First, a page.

The following morning, Guy was up early, eager to meet Elaine. There was also the possibility of new messages concerning her husband’s fate might arrive. He knew that Robin and Marion tended to stay longer in their rooms, now that Marion’s time was near, so he breakfasted in the solar with his father and their host. It seemed Elaine too, chose to rise early. On his way to the gardens, where he planned on taking a stroll, Guy met her, apparently on the same errand. The smile that greeted him was brilliant and it seemed to him that she was as pleased to see him as he was to see her.
“I was about to take a walk in the gardens to take in the morning air. Would you care to join me?”
“With pleasure. Perhaps you would like to tell me more about your new home and your new father?”
“I have been very fortunate. And Robin – Robert is the best brother a man could have.”
“That pleases me greatly. He must make Marion a good husband.”
“You are right. I believe they are very happy.”
“I know Marion spent some time away from Leaford -”
Guy assumed that what Elaine was delicately hinting at was Marion’s days as an outlaw, and perhaps also her a involvement with a serf.
“It is my belief that she is much happier in her home.”
“I am sure you are right, Guy. Has there been tidings about Mark – about my husband?”
“You will think me a very bad wife, but I am glad I will no longer be required to make my home at Ormesby.”
“I assure you, mylady -”
“You see, Mark was not a very good husband. I should not be saying these things about him. It is my duty as a wife to be loyal to the man I have been joined with.”
“No. I understand. Mark and I knew each other.”
Elaine stopped and faced him with a look of alarm on her face. He did not know what he had said that had caused such a reaction.
“Guy. I did not intend to mention this, but many a time, Mark recounted some very distressing tales about his – friendship – with you, and about the Sheriff of Nottingham -”
Guy felt all colour drain from his face. It was not possible. No man could be that cruel. But it seemed Mark had indeed been that cruel. There was no doubt in his mind about what Mark must have told his poor wife. He did not know what to say. Quietly, he awaited Elaine’s next words.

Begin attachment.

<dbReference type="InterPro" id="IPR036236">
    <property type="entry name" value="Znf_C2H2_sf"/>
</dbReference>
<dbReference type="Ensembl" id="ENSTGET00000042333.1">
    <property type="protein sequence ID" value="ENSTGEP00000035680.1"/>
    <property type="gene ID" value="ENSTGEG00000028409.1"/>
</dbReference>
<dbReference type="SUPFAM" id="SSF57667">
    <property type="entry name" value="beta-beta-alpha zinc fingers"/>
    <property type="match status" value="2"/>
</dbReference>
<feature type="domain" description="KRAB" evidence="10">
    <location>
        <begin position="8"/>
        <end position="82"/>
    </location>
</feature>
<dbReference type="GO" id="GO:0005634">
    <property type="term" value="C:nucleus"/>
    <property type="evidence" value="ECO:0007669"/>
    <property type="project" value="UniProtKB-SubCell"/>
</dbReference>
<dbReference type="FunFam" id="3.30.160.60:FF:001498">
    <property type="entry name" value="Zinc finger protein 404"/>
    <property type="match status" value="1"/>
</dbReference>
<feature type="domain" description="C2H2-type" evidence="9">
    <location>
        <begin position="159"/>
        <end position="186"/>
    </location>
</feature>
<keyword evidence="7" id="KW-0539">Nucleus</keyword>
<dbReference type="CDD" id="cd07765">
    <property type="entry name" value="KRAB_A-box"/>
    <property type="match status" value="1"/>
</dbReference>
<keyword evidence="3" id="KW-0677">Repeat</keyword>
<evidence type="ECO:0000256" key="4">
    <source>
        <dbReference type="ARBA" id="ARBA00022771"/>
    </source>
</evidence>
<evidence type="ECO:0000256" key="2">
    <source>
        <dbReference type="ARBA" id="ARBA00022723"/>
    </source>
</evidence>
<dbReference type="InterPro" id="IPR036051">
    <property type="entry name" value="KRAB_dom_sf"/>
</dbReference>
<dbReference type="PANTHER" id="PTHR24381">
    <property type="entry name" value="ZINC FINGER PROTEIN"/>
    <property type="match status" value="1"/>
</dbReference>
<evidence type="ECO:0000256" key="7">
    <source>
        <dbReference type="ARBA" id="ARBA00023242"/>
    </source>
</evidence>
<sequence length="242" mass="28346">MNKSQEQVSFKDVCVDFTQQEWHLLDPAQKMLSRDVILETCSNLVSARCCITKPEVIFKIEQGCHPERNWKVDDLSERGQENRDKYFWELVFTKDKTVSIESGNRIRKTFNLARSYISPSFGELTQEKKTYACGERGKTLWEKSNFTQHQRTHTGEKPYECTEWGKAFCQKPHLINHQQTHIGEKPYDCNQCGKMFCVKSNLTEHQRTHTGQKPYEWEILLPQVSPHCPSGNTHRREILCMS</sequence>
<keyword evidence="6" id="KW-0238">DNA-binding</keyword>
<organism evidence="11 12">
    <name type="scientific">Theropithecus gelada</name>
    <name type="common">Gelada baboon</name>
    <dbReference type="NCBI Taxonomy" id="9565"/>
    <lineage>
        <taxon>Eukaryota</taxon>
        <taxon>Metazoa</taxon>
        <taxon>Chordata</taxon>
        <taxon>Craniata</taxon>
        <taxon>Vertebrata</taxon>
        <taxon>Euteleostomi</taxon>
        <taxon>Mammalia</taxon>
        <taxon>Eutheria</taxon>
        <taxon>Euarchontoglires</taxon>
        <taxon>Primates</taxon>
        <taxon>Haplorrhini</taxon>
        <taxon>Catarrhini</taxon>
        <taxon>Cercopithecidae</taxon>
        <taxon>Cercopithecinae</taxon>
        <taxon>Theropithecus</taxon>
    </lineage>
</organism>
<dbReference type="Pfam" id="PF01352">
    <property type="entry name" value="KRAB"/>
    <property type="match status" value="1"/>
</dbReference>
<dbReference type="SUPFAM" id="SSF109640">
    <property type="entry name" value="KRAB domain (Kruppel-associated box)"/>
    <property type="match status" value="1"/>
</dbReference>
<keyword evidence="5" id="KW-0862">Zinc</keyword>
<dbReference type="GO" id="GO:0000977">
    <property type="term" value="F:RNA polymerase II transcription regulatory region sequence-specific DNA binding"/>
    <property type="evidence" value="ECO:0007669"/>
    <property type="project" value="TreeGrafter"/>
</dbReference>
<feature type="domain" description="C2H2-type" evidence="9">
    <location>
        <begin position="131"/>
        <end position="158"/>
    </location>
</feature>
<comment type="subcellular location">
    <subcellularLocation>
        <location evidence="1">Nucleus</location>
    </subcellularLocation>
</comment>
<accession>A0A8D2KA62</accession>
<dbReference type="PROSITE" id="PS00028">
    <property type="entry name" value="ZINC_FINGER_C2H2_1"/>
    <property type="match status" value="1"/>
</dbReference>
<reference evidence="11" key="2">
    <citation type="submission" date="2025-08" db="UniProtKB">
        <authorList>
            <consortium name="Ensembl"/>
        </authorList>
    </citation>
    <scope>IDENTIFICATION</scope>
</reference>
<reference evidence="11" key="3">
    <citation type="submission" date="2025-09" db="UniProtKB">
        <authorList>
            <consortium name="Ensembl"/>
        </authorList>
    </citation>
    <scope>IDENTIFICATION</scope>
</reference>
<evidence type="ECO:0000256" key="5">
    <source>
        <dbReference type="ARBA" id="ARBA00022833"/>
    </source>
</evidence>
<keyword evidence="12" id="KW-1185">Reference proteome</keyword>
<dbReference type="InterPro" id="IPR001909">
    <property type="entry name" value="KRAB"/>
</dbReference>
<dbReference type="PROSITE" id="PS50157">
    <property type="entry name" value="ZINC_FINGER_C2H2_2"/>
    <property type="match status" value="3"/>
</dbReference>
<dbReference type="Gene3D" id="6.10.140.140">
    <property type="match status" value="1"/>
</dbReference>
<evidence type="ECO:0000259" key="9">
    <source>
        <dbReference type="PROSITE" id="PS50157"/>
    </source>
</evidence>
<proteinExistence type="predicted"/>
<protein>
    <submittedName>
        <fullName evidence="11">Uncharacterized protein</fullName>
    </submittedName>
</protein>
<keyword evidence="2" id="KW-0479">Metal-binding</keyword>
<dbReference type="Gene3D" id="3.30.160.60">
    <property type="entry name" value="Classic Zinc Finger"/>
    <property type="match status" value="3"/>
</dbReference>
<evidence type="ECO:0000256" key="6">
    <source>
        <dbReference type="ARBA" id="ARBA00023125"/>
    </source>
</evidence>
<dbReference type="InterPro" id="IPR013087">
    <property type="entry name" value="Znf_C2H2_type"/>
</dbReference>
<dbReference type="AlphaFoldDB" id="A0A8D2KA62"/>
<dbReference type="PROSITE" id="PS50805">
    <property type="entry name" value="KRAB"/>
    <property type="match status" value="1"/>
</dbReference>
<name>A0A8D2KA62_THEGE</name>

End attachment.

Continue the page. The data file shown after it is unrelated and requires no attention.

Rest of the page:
“Guy, is there any truth in what he told me?”
If he chose to, he might evade the question, by pointing out that he did not know what Mark had told Elaine, but he could not deceive her.
“I’m very much afraid there must be.”
“He said -”
Her voice faltered as she realized that everything she had feared was true.
“Oh, Guy, I am so sorry. I would lie awake at night praying it was only more of his cruel lies.”
Guy would not face Elaine. Even if she might have been able to see him as a man, and not a child, all his hopes were now dashed, all at once.
His desolation became apparent to her, and she put a hand under his chin, forcing him to look up, and face her.
“Please, do not distress yourself so.”
“How can I not? I wished – I wished you would never know the kind of man I grew up to be.”
“I could not imagine you as anything but a good and kind man. You were a lovely little boy and I know you are still a good person.”
“You are too kind, mylady, but I was not a good and kind man. In the years I worked for the Sheriff, I -”
“No, Guy. I do not wish to know. It changes nothing. You are still the same boy I loved.”
“A boy no more, mylady.”
He did not dare to hope, yet he could not help but hold his breath in anticipation. For what? No woman could love him. It was no use deceiving himself. Now the aspect of the woman he loved brought him no comfort and all he wished at that moment was to take himself out of her presence.
“Of course. Forgive me, Guy.”
“No forgiveness is necessary. If you will excuse me, mylady, I shall take my leave of you.”